Senator Kerry-Ann Ifill is suggesting that people with disabilities have not benefited much from legislation when it comes to finding employment.
And while she does not blame the policy framework, Ifill, who is also disabled, said what was needed was a change in attitude in the communities and workplaces.
“The biggest part of our discrimination is not the legislation,” she said, adding that since the enactment of the Americans with Disabilities Act in the United States over 24 years ago, unemployment among people with disabilities had not changed in terms of percentage.
“It has made no difference. [The] disability discrimination act was enacted in the UK in 1994, unemployment records, still the same. In the Caribbean 80 to 90 per cent of persons with disabilities remain unemployed,” said Ifill.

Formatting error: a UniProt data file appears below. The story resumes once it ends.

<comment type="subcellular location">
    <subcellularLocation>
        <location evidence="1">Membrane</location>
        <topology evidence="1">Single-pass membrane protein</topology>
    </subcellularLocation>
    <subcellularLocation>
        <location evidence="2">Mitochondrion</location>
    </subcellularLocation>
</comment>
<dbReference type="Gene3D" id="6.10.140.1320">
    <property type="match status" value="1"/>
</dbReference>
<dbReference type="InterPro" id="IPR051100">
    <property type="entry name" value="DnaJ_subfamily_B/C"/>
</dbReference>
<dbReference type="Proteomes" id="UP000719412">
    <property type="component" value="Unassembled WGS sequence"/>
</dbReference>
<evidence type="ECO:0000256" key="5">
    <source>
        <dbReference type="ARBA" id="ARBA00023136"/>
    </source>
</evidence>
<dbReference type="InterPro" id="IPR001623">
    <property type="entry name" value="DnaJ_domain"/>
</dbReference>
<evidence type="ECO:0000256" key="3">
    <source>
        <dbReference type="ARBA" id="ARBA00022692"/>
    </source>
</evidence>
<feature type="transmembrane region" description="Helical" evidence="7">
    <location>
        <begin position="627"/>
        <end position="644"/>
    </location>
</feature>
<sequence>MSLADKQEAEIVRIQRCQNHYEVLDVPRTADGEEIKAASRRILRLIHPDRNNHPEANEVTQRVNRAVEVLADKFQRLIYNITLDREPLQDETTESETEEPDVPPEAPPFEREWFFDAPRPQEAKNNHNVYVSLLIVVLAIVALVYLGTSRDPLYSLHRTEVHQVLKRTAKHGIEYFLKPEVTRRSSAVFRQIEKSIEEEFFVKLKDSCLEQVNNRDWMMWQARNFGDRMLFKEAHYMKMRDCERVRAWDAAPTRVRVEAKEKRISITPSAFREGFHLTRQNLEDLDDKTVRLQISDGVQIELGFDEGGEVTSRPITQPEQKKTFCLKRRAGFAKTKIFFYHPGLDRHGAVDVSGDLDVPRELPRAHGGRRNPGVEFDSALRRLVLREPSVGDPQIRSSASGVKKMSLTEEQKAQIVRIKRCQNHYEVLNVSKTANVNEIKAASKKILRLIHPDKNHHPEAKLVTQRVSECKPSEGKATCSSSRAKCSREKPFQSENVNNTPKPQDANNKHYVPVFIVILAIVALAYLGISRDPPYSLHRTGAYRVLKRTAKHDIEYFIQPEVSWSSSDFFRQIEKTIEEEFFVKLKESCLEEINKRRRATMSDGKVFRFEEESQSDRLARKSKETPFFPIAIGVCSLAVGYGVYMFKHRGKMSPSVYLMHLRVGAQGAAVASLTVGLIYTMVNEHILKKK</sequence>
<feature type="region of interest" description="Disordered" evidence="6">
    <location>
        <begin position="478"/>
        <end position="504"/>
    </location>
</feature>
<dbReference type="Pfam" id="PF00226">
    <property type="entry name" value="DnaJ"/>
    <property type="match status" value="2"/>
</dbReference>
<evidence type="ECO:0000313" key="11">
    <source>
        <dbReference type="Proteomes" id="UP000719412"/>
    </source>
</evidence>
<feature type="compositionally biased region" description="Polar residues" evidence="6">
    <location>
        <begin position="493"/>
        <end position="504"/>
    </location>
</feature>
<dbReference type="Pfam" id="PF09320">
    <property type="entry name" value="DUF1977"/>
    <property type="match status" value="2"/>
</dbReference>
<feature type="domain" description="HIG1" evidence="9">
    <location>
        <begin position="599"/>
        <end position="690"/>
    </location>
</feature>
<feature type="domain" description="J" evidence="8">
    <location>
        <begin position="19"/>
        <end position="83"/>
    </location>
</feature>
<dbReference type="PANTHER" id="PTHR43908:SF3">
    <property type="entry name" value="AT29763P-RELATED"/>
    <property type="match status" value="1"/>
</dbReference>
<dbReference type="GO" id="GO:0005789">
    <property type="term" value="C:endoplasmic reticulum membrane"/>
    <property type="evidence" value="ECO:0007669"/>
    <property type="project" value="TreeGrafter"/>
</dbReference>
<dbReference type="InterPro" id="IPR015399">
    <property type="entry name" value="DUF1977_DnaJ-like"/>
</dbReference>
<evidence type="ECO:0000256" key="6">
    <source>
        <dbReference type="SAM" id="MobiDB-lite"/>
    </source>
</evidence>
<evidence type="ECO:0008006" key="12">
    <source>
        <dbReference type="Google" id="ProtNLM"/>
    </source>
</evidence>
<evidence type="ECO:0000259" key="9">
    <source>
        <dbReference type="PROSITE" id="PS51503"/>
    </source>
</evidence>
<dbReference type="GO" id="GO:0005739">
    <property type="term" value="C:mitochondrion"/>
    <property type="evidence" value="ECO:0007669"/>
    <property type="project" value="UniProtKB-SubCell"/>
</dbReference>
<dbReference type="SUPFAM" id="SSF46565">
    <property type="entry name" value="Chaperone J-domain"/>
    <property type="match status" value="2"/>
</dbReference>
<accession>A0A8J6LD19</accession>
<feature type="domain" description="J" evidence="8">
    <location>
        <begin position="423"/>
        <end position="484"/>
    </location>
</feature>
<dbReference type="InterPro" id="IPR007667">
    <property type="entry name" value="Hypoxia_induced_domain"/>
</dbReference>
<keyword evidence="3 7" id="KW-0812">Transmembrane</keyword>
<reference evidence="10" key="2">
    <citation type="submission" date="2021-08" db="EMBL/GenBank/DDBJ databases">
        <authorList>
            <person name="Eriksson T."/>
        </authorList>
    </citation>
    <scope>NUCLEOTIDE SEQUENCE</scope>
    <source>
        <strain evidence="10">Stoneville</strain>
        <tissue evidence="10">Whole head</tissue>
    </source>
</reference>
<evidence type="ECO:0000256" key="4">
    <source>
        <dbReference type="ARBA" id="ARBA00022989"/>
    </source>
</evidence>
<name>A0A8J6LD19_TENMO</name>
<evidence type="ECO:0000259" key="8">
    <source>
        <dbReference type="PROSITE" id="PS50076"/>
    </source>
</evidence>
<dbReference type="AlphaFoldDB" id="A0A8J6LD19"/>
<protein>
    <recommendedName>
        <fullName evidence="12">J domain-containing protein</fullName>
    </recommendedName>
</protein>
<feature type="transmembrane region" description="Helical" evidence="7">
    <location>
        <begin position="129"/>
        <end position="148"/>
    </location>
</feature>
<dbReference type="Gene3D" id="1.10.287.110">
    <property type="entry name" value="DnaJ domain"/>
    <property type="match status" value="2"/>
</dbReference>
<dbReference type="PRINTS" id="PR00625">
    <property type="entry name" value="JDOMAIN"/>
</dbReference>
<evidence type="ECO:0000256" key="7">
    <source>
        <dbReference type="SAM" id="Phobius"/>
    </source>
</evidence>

“It makes no sense if they are putting legislation in place and it is not making a difference,” she added.
Ifill was speaking on the topic Equal Opportunities in the Workplace, as part of a recent panel discussion at the 17th annual conference of the Barbados Association of Office Professionals. The seminar was held at the Lloyd Erskine Sandiford Centre.
Ifill said people with disabilities should not be seen as just those who benefited from the National Insurance Scheme (NIS) but as residents who were willing and able to make a significant contribution to the country’s development.
She added that employers needed to be more “broad-minded” and accepting, stating that people with disabilities, and those who were aging should be given the opportunity to still be a part of the workforce.
“Equal opportunity to employment can still be provided. [Even] if that means making your workplace more accessible, providing technology that will aid that, allowing for flexi-time . . . whatever the case is. These are considerations. But most of us we think in terms of employment from 9 a.m. to 5 p.m. or 8:30 [a.m.] to 4:30 [p.m.] and that is about it,” she said.